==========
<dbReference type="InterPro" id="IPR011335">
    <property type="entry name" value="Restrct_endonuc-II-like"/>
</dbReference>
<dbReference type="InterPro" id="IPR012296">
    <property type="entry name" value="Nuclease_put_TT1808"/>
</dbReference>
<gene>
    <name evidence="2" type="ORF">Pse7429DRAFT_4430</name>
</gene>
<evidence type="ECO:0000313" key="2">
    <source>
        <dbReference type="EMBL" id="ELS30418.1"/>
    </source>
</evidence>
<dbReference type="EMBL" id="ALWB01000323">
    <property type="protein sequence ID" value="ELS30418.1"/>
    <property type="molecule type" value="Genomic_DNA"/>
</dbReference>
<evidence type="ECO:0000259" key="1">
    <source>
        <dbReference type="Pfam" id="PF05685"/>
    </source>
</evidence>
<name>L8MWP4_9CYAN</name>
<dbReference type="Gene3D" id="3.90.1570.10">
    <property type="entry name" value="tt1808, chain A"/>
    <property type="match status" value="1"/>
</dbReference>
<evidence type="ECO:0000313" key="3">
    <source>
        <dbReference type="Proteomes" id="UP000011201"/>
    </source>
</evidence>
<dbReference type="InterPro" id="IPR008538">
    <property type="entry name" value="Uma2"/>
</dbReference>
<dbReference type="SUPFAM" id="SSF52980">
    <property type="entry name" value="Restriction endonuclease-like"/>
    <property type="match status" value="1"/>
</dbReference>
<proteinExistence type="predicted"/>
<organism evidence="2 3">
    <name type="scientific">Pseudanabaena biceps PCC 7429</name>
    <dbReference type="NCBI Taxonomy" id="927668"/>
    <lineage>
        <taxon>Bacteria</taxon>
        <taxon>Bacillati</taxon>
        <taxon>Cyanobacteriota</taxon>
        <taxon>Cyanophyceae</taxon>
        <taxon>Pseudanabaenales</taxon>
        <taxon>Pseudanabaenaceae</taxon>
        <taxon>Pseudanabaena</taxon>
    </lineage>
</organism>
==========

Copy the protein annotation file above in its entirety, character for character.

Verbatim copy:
<dbReference type="InterPro" id="IPR011335">
    <property type="entry name" value="Restrct_endonuc-II-like"/>
</dbReference>
<dbReference type="InterPro" id="IPR012296">
    <property type="entry name" value="Nuclease_put_TT1808"/>
</dbReference>
<gene>
    <name evidence="2" type="ORF">Pse7429DRAFT_4430</name>
</gene>
<evidence type="ECO:0000313" key="2">
    <source>
        <dbReference type="EMBL" id="ELS30418.1"/>
    </source>
</evidence>
<dbReference type="EMBL" id="ALWB01000323">
    <property type="protein sequence ID" value="ELS30418.1"/>
    <property type="molecule type" value="Genomic_DNA"/>
</dbReference>
<evidence type="ECO:0000259" key="1">
    <source>
        <dbReference type="Pfam" id="PF05685"/>
    </source>
</evidence>
<name>L8MWP4_9CYAN</name>
<dbReference type="Gene3D" id="3.90.1570.10">
    <property type="entry name" value="tt1808, chain A"/>
    <property type="match status" value="1"/>
</dbReference>
<evidence type="ECO:0000313" key="3">
    <source>
        <dbReference type="Proteomes" id="UP000011201"/>
    </source>
</evidence>
<dbReference type="InterPro" id="IPR008538">
    <property type="entry name" value="Uma2"/>
</dbReference>
<dbReference type="SUPFAM" id="SSF52980">
    <property type="entry name" value="Restriction endonuclease-like"/>
    <property type="match status" value="1"/>
</dbReference>
<proteinExistence type="predicted"/>
<organism evidence="2 3">
    <name type="scientific">Pseudanabaena biceps PCC 7429</name>
    <dbReference type="NCBI Taxonomy" id="927668"/>
    <lineage>
        <taxon>Bacteria</taxon>
        <taxon>Bacillati</taxon>
        <taxon>Cyanobacteriota</taxon>
        <taxon>Cyanophyceae</taxon>
        <taxon>Pseudanabaenales</taxon>
        <taxon>Pseudanabaenaceae</taxon>
        <taxon>Pseudanabaena</taxon>
    </lineage>
</organism>